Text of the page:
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Video: Femi Kuti Waxes Poetic on His Legacy and the Future of Afrobeat

“When I die, I want to see Malcom X, Lumumba, my father, and I want to be able to look them in the eye” - Femi Kuti


Upon their reunion, I’m sure Fela Kuti will shower his son with praise for his stellar work as a musician and activist. Let’s just hope that day is far off. The world is already minus 1 Kuti, I’d hate to think of all the music and insight we’d lose if we were deprived of another.

In this brief interview, courtesy of filmmaker Cam Be, Jeff Baraka sits down with the legend to talk about his status as an African icon, ambassador of afrobeat, and where he thinks the genre will head in the future. The interview is interspersed with clips from Femi’s performance at The Metro in Chicago, so in addition to some words of wisdom from the crown prince of afrobeat, you get to see why he has that designation in the first place.

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Fela Kuti and Ginger Baker. (Photo by Echoes/Redferns/Getty Images)

Remembering Ginger Baker's Afrobeat Collaborations With Fela Kuti

After Cream, Baker spent several years in the 1970s living and recording in Nigeria, most notably with Fela Kuti.

Ginger Baker, pioneer British rock drummer and co-founder of the band Cream, passed away yesterday. He was 80-years-old.

"Baker had been suffering from myriad ailments, including chronic respiratory illness and osteoarthritis," Okayplayer reports. "On September 25th, his family asked fans to keep Baker in their prayers, as he'd reached a critical point that warranted hospitalization. And [Sunday] morning, they informed fans on Facebook the drummer had 'passed away peacefully.'"

Baker was well-known across the world for his work with Cream, the group he formed alongside Eric Clapton and Jack Bruce.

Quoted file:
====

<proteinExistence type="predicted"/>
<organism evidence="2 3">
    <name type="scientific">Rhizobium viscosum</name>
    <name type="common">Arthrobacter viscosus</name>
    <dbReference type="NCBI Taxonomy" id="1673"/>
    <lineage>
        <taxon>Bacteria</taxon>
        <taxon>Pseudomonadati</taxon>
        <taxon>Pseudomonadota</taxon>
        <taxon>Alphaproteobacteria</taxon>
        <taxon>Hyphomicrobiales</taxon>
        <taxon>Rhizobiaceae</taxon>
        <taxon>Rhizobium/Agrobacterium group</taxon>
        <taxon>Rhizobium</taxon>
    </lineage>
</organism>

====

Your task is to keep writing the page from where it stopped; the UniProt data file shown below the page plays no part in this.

Once Cream disbanded—and short stints with projects like Blind Faith and Ginger Baker's Air Force—the drummer turned his attention to Africa, eventually building a recording studio in Lagos, Nigeria.

The documentary, Ginger Baker in Africa, follows him as he traveled by Range Rover from Algeria to Nigeria, across the Sahara Desert. Once he reached Lagos, he started setting up the studio. Though it took some times to figure out, and several setbacks, Batakota (ARC) studios finally opened at the end of January 1973.

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Photo courtesy of JM Films

Watch Tiwa Savage's Striking New Music Video for '49-99'

On her latest single, the artist references Fela Kuti and addresses poverty in her home country.

Tiwa Savage shares her latest song and video "49-99."

The pulsating track sees the artist referencing Fela Kuti's famous "49 sitting, 99 standing" line from his 1978 song "Shuffering and Shmiling." Throughout the track, the Nigerian artist sings about the pursuit of money in her home country, offering commentary on widespread poverty.

"'49-99' is a term coined from the hard life many Nigerians go through," explains the artist in a press release. "A transit bus serves as a case study. It ought to have only 49 seated passengers, however due to poor economic conditions, we often have nearly twice that number of passengers standing (99)."

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Video: Mr Eazi On How He's Helping Young African Artists Grow

In 'Moments With: Mr Eazi,' the buzzing Nigerian star tells us about Banku music, being a serial entrepreneur, and how he's been pushing young African artists through his emPawa initiative.

Mr Eazi stopped by our offices in New York City during a packed round of promo around his new emPawa platform.

The Nigerian star sat down with OkayAfrica and spoke in-depth about his early days, how his friends all pooled money to help him get started, how his famous 'hat' look came about, the blend of Ghanaian & Nigerian sounds that make up Banku music and more recent things like collaboration with J Balvin and Bad Bunny.

Watch our Moments With video with Mr Eazi below.

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Asa 'Lucid' cover.

The 14 Songs You Need to Hear This Week

Featuring Asa, Patoranking x Busiswa, $pacely, Vagabon, Shane Eagle and more.

Every week, we highlight the cream of the crop in music through our Best Music of the Week column.

Here's our round up of the best tracks and music videos that came across our desks, which you can also check out in our Songs You Need to Hear This Week playlists on Spotify and Apple Music.

Follow our SONGS YOU NEED TO HEAR THIS WEEK playlist on Spotify here and Apple Music here.

Check out all of OkayAfrica's new playlists on Spotify and Apple Music.

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